Foreign tourists are more interested in exploring India which is beyond metropolitan cities. They want to experience the soil, culture and authenticity of India and show interest in experiential tourism, says Ravneet Kaur, Chairperson and Managing Director, Indian Tourism Development Corporation (ITDC), in conversation with Gautam Debroy of Elets News Network (ENN).
“To attract more tourists, we need to build awareness of unseen and unheard pieces of heaven in India. We should promote rural tourism more aggressively with the theme ‘All the way back to roots’.”
What is the overview of ITDC in brief?
Back in 1966, ITDC was incorporated with a mandate to develop and expand tourism infrastructure in the country. The Corporation, thus, has been moving ahead consistently for the development and growth of travel, tourism and hospitality sector. ITDC acts as the prime mover in the progressive development, promotion and expansion of domestic as well as international tourism in the country for all sectors of the society through multifarious activities based on a strong customer focus, building trust, quality service, convenience at a competitive price. Apart from running hotels, ITDC provides ticketing, tours and travels, event management, duty-free shopping, publicity and printing consultancy, engineering consultancy, sound and light shows, hospitality education and skill development services.
India is already a very popular tourist destination for foreigners, what else is being done to attract more foreign tourists?
India has evolved as an unparalleled tourism brand over the years and foreign tourists eagerly look forward to visit India. Currently, our Prime Minister Narendra Modi has brought in strong initiatives to build tourism industry which have affected the sector positively. If we look at the numbers, industry is growing at a healthy pace. To attract more tourists, we need to build awareness of unseen and unheard pieces of heaven in India. We should promote rural tourism more aggressively with the theme ‘All the way back to roots’. As per reports, foreign tourists are more interested in exploring India which is beyond metropolitan cities. They want to experience the soil, culture and authenticity of India and show interest in experiential tourism. The entire tourism and hospitality industry needs to come to a single platform to bring all the stakeholders together to achieve greater heights in this sector.
Do you think that tourism industry in India needs skilled human resource?
Tourism industry definitely needs skilled human resources as this is one industry which requires human and analytical skills to cater to diverse customer needs. Tourism sector is booming in India with upcoming reforms and initiatives towards building new brand image of India in world tourism industry. ITDC too has been actively involved in promoting skills and education to meet the gap between supply and demand in the sector. Centre of Excellence ‘Ashok Institute of Tourism and Hospitality Management’ under ITDC is effectively engaged in disseminating knowledge and skill education in line with industry trends.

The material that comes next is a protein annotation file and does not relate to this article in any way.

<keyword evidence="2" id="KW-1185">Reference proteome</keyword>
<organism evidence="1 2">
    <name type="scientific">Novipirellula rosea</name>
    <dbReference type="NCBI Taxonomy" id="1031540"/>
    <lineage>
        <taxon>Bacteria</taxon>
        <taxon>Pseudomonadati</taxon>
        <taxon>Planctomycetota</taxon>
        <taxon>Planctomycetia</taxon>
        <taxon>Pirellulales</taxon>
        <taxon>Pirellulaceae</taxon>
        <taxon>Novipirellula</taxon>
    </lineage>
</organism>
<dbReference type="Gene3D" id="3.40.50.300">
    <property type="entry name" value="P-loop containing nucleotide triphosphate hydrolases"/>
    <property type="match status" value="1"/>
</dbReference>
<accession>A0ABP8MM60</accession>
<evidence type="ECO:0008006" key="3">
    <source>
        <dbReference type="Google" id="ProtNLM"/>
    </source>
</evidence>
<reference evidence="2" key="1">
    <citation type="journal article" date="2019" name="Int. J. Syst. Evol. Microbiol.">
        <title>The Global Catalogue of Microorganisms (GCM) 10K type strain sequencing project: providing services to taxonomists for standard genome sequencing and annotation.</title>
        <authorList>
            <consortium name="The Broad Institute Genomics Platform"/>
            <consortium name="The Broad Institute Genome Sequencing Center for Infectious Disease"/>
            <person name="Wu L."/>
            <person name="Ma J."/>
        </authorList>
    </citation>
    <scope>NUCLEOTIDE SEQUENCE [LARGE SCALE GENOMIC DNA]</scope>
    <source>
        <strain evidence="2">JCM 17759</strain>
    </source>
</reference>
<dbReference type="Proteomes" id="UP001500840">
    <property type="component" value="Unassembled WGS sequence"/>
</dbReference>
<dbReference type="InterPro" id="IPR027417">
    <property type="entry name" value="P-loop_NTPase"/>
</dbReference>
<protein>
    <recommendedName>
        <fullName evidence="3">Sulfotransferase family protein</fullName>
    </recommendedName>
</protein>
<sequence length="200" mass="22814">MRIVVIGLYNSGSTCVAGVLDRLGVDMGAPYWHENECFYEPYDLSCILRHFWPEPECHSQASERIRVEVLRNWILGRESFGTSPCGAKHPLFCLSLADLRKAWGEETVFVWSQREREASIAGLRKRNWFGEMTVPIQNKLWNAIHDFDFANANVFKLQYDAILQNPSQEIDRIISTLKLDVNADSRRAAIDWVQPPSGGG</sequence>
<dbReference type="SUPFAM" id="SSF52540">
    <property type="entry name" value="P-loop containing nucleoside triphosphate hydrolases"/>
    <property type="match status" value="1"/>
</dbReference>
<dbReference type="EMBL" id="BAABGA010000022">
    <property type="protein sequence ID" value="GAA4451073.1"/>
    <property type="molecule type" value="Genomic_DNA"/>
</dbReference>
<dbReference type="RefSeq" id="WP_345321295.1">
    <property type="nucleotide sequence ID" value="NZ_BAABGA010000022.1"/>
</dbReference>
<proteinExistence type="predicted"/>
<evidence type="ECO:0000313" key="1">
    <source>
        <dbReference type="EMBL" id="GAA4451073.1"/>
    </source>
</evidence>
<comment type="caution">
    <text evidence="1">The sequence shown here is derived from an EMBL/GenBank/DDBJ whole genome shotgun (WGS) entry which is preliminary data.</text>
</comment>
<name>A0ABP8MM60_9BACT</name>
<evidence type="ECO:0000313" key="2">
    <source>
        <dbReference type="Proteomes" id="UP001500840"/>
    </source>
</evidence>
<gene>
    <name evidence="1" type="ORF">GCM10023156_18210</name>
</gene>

What are the challenges before ITDC?
Being a responsible public sector undertaking, we also have commitments towards the society and the country. Our challenge is to compete in a competitive and rapidly expanding market. Another challenge is development and retention of skilled manpower, which we believe is not only a challenge for us but for the entire industry. In tourism and hospitality sector, the demand of skilled manpower is more as compared to other sectors.
How do you view the trend of domestic and foreign tourists, even since the existing Government at the centre came to power?
The Government initiatives such as e-visas and visa on arrival, as well as the focus on tourism and infrastructure development, have kept the momentum high. New steps like the new Udaan scheme for regional air connectivity is going to boost growth in tier II and tier III cities.
All these steps are aimed at making tourism a pillar of the Indian economy over the past three years. They have all given a big boost to the travel and tourism industry, creating a multiplier effect and driving an increase in overall economic growth in the country.
According to the Ministry of Tourism, foreign exchange earnings through tourism increased to Rs 14,692 crore in April 2017 from Rs 11,495 crore the same month in the year 2016 and Rs 10,091 crore two years earlier. The number of foreign tourist arrivals in April 2017 was 7.40 lakh, as compared with 5.99 lakh in April 2016 and 5.42 lakh in the same month of 2015.
Some steps like the allocation of Rs 500 crore to develop popular heritage cities have been extremely promising. Greater budgetary support for regional connectivity and revival of small airstrips is another area where the focus needs to continue. The drive for digitisation has also led to rapid adoption of online bookings amongst Indian travellers.
From ‘Make in India’ to ‘Start Up India’ and ‘Skill India’, the present Government has successfully pushed the India story while opening gates for new business opportunities. Transformation through Swachh Bharat and Digital India have made India more appealing to visitors. Unifying India as a single market through introduction of Goods and Services Tax is a major step forward.
Do you think it would be advisable to privatise all public sector hotels?
What is your take on this? The ownership of the public sector hotels is with the Government, therefore decision remains with them.